The crowd leaned in closer toward the game table as the competitors nervously practiced spinning techniques before the final round of the first Major League Dreidel tournament of the 2013 season. But something wasn’t quite right.
“I know exactly what this needs,” said Eric Pavony, 34, founder and self-styled “knishioner“ of Major League Dreidel, before heading to the front of Full Circle Bar, in the Williamsburg section of Brooklyn, on Monday, November 25.
By the time the first of its metallic chords came crashing down, it was clear that Pavony’s decision to cue up a heavy-metal cover of “Hanukkah, Oh Hanukkah” was the right one. The mood was set, and it was finally time for the competition to begin.
“Most people, when they kind of grow out of being a kid, they put the dreidel in their rearview mirror and never look back,” Pavony said. Enter Major League Dreidel, the competitive spinning competition that he created in 2007.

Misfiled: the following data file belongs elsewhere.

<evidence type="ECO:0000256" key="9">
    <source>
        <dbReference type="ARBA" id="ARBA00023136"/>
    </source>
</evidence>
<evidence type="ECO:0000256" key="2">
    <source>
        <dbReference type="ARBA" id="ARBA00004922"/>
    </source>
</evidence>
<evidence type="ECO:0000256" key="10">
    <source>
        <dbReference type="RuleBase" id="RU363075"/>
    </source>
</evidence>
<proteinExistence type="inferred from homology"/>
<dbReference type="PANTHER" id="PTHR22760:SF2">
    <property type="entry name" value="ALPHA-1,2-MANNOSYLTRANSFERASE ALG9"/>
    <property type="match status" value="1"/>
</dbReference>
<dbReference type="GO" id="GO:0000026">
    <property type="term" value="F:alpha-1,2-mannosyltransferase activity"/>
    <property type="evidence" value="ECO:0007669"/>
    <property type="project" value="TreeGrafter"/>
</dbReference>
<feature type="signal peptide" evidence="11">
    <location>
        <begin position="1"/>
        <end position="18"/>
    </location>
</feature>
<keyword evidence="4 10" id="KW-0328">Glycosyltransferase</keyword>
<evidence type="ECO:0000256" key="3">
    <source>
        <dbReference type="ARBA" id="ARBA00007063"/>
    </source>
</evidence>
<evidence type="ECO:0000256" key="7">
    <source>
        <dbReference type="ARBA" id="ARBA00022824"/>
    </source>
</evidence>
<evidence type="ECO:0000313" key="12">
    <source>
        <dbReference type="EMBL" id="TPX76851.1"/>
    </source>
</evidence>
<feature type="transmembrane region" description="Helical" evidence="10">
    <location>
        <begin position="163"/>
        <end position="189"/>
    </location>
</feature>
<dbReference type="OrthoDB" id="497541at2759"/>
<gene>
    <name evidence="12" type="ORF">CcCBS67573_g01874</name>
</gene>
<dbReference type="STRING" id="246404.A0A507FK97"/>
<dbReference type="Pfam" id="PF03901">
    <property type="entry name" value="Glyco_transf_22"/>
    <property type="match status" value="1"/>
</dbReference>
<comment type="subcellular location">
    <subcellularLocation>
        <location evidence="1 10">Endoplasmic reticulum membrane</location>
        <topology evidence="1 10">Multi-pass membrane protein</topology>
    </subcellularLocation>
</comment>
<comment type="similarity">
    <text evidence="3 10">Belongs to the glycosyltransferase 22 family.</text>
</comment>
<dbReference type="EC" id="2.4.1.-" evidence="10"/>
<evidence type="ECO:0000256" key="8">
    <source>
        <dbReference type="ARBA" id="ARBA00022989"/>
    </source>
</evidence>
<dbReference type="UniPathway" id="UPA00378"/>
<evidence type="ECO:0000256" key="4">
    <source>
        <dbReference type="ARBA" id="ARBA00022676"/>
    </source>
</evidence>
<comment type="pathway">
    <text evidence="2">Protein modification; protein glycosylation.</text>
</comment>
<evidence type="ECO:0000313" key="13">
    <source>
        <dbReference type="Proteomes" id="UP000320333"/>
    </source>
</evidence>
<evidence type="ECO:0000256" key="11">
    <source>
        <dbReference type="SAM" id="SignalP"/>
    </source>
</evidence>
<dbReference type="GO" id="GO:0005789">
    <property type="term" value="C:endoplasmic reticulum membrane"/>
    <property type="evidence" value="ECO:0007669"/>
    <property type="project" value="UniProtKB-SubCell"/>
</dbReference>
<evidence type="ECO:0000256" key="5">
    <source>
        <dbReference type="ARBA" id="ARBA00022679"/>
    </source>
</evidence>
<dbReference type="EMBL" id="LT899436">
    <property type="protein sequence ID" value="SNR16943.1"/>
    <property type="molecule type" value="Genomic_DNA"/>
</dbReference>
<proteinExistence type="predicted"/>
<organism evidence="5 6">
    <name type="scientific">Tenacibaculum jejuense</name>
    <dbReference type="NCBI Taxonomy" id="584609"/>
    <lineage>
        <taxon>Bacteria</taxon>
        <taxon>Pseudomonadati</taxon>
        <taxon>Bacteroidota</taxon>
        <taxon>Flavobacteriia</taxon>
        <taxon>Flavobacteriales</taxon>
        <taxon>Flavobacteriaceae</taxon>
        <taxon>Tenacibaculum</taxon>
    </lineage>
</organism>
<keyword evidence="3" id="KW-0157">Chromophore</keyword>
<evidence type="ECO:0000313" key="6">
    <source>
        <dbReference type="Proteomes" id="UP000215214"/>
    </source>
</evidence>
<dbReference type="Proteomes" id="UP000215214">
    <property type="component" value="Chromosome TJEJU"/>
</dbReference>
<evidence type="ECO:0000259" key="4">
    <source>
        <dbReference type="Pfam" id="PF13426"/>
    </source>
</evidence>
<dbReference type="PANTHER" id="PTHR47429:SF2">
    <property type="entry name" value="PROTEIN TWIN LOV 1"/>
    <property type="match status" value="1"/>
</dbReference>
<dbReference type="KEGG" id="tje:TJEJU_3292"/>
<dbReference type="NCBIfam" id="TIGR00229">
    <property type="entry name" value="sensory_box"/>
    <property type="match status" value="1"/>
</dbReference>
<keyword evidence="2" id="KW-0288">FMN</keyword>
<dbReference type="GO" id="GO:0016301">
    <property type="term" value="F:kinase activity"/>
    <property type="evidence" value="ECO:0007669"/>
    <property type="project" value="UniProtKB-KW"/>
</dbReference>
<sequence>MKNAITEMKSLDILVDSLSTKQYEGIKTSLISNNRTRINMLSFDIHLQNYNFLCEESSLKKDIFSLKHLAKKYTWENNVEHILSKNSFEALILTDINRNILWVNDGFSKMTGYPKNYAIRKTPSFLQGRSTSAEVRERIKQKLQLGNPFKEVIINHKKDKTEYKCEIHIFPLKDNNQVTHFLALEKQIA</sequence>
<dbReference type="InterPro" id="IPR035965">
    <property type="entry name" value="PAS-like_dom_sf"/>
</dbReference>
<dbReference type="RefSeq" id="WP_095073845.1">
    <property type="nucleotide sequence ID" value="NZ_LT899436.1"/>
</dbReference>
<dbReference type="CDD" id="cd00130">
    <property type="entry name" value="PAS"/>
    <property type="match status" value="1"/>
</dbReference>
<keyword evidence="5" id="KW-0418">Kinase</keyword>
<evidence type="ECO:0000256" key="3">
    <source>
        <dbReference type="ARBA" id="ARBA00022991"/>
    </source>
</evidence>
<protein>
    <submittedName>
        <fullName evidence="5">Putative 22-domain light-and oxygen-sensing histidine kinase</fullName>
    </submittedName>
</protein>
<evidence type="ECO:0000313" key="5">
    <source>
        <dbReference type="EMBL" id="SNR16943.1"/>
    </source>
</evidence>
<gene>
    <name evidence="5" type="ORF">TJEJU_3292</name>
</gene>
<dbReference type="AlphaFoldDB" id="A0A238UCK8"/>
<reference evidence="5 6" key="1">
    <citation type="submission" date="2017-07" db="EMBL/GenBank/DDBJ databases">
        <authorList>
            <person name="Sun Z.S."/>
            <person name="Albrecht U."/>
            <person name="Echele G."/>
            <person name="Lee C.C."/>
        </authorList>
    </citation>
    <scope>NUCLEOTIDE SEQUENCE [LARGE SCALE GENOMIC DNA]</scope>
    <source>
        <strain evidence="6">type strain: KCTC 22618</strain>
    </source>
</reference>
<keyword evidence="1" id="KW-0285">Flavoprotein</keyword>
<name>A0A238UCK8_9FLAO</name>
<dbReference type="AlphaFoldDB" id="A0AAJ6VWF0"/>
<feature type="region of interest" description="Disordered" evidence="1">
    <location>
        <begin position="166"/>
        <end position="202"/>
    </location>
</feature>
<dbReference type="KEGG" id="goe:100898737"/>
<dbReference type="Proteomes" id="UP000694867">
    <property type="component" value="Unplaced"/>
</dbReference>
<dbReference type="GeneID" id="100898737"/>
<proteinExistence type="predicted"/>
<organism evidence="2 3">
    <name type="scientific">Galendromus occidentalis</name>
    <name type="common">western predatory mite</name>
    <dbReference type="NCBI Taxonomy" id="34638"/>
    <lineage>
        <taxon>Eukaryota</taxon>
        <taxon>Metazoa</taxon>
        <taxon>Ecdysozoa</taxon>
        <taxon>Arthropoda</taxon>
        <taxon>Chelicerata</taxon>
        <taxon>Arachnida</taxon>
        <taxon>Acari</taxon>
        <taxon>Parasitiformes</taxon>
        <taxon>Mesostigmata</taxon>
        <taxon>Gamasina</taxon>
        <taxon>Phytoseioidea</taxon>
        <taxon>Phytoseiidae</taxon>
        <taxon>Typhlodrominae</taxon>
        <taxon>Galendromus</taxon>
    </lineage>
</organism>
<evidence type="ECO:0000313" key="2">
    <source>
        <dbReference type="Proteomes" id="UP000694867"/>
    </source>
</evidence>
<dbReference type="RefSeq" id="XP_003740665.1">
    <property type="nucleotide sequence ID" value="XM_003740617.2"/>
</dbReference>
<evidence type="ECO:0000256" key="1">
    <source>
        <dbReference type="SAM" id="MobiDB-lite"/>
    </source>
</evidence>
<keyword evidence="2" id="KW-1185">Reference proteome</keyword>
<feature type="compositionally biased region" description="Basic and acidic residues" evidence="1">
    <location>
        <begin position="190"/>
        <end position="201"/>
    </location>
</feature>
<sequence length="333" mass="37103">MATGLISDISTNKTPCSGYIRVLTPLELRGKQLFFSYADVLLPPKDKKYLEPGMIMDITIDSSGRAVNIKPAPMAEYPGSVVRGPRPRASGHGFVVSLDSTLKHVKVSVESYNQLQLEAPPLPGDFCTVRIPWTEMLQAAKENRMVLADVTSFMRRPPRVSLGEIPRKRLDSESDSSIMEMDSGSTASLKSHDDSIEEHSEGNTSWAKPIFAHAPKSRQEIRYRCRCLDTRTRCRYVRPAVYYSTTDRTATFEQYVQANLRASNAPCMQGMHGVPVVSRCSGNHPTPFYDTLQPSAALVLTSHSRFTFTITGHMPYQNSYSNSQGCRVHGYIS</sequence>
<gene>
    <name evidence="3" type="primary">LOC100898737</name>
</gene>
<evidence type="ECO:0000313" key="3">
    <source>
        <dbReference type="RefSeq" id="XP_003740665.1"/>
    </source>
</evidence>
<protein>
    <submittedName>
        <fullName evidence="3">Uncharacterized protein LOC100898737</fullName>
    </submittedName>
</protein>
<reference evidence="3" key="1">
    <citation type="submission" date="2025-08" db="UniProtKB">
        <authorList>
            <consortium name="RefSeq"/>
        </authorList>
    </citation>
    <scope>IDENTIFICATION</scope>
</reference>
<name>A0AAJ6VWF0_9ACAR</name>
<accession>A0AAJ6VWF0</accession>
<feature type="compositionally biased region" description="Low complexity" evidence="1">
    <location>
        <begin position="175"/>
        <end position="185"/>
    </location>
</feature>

“Here they are, coming out to a bar in Williamsburg, Brooklyn; they have a beer in one hand and a dreidel in the other, and they’re staring down their competitor across the Target Tops table, and it’s on.
This year’s 16-team tournament, dubbed “Thanks-spinning,” involved a complicated game called Target Tops, a mash-up between cornhole, shuffleboard and, of course, dreidel. The game board is segmented into zones that are each given a dreidel letter indicating a gradually higher point value and culminating in a recessed cup at the end of the table in an area marked with a gimmel. A dreidel that stops spinning on the same letter of the zone it lands in earns twice the number of points. The Holy Grail is a move that Pavony dubbed “the spinny-dip”— a dreidel spin that dances around the gimmel cup at the end of the table before falling in for the highest spin score possible.